To attain these objectives, Baxnaano incorporated: (i) nutrition linked UCTs of $20 a month per beneficiary household for a three-year cycle, delivered through mobile money; (ii) support to developing key SSN delivery systems; (iii) institutional capacity building.
Given Baxnaano’s early encouraging results, the World Bank financed its rapid scale-up (Baxnaano-Shock) by approving the Shock Responsive Safety Net for Locust Response Project (SNLRP). Baxnaano-Shock protected the food security and livelihoods of locust-affected households by providing ECTs, including a temporary $40 top-up a month to existing Baxnaano-Regular beneficiaries and a monthly flat benefit of $60 to non-Baxnaano beneficiary households for up to 6 months.
Baxnaano-Regular and Baxnaano-Shock provided a single platform to deliver regular, predictable, and scalable cash transfers in Somalia. The program has played a crucial role in protecting food security and livelihoods, promoting human capital, and strengthening the resilience of poor households to climate and other shocks. During the first two years of implementation:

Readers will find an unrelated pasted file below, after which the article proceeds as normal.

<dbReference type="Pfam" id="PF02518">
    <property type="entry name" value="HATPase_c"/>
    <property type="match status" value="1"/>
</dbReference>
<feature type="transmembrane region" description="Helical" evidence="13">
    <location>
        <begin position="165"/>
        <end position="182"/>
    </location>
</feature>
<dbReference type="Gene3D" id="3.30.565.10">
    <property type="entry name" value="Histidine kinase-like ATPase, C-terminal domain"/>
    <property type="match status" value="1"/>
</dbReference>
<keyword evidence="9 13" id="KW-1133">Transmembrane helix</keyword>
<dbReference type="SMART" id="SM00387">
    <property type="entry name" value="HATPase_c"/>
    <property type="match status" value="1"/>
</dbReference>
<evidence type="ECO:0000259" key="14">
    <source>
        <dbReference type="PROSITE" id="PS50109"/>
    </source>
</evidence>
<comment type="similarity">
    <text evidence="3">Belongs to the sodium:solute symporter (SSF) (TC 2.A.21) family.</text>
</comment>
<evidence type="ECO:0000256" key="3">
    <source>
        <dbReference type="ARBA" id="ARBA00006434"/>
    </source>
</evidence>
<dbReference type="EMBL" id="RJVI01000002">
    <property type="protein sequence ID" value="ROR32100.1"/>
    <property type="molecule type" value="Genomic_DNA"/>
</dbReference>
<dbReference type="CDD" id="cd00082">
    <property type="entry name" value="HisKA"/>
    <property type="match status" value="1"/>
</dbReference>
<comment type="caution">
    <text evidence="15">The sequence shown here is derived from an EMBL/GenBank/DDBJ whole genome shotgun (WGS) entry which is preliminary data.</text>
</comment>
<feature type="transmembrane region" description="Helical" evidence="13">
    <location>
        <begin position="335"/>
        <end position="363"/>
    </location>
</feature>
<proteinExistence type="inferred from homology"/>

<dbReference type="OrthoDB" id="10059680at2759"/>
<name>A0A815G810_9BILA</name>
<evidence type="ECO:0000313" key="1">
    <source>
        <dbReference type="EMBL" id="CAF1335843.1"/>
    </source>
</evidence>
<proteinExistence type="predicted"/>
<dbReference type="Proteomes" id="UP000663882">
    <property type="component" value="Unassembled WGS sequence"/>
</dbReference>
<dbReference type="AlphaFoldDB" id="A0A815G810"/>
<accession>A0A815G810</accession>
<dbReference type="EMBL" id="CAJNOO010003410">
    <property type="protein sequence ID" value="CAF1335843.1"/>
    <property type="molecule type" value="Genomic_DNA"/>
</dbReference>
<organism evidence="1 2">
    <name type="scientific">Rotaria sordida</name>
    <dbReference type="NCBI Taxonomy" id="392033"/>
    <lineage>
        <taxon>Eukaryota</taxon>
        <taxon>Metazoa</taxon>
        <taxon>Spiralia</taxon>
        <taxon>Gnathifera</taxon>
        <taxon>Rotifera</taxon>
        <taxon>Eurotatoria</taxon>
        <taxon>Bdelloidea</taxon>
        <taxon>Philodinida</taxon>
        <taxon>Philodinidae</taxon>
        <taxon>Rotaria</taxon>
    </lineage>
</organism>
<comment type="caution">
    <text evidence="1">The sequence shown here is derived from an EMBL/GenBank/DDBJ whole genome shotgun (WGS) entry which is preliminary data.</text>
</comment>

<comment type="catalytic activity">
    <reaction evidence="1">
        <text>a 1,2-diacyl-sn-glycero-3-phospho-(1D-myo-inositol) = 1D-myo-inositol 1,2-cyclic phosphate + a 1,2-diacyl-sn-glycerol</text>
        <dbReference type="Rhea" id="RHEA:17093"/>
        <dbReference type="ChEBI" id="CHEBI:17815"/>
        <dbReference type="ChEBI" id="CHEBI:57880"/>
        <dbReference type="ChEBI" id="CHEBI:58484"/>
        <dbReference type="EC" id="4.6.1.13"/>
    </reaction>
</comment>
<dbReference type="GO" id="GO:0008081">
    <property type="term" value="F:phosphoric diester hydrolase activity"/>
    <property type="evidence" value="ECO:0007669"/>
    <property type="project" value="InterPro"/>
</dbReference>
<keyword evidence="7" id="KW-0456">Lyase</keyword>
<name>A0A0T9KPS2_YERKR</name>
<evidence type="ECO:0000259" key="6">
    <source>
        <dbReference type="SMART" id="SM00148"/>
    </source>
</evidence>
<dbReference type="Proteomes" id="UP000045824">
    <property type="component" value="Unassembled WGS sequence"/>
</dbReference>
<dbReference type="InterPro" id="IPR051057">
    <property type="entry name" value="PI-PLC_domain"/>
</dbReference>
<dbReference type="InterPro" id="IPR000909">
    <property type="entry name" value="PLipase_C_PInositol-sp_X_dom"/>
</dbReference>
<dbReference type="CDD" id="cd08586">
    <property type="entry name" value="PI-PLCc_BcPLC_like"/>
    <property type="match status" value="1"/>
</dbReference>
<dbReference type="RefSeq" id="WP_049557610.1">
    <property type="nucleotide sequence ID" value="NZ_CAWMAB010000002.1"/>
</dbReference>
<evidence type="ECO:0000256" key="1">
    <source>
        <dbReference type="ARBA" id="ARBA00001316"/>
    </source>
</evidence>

- 200,000 households (over 1 million individuals) benefitted from predictable nutrition-linked UCTs from Baxnaano-Regular. Women accounted for one hundred percent of Baxnaano-Regular UCTs direct recipients, nearly 40% of whom accessed SIM cards for the first time, marking a major step in promoting the financial inclusion of poor women in Somalia.
- Nearly 100,000 households (approx. 600,000 individuals) received livelihood protection through monthly ECTs in response to the locust crisis. Seventy-two percent of Baxnaano-Shock direct recipients were women.
Good progress has also been made in developing key delivery systems under the Ministry of Labor and Social Affairs (MoLSA) and in strengthening institutional arrangements. Particular emphasis has been placed on establishing: (i) a targeting methodology based on evidence-based evaluation and lessons learned from implementation to date, to identify more accurately the poorest households and enhance the program’s effectiveness; (ii) a Unified Social Registry (USR), including the development of a Common Registration Form (CRF), to ensure harmonized household information for all programs, facilitate program coordination and efficiency, and support the FGS’ efforts to effectively serve its citizens; and (iii) a Government-led Social Protection Working Group, chaired by MoLSA to ensure alignment and coordination between the FGS’ social protection agenda and donor-supported development and humanitarian interventions.
Bank Group Contribution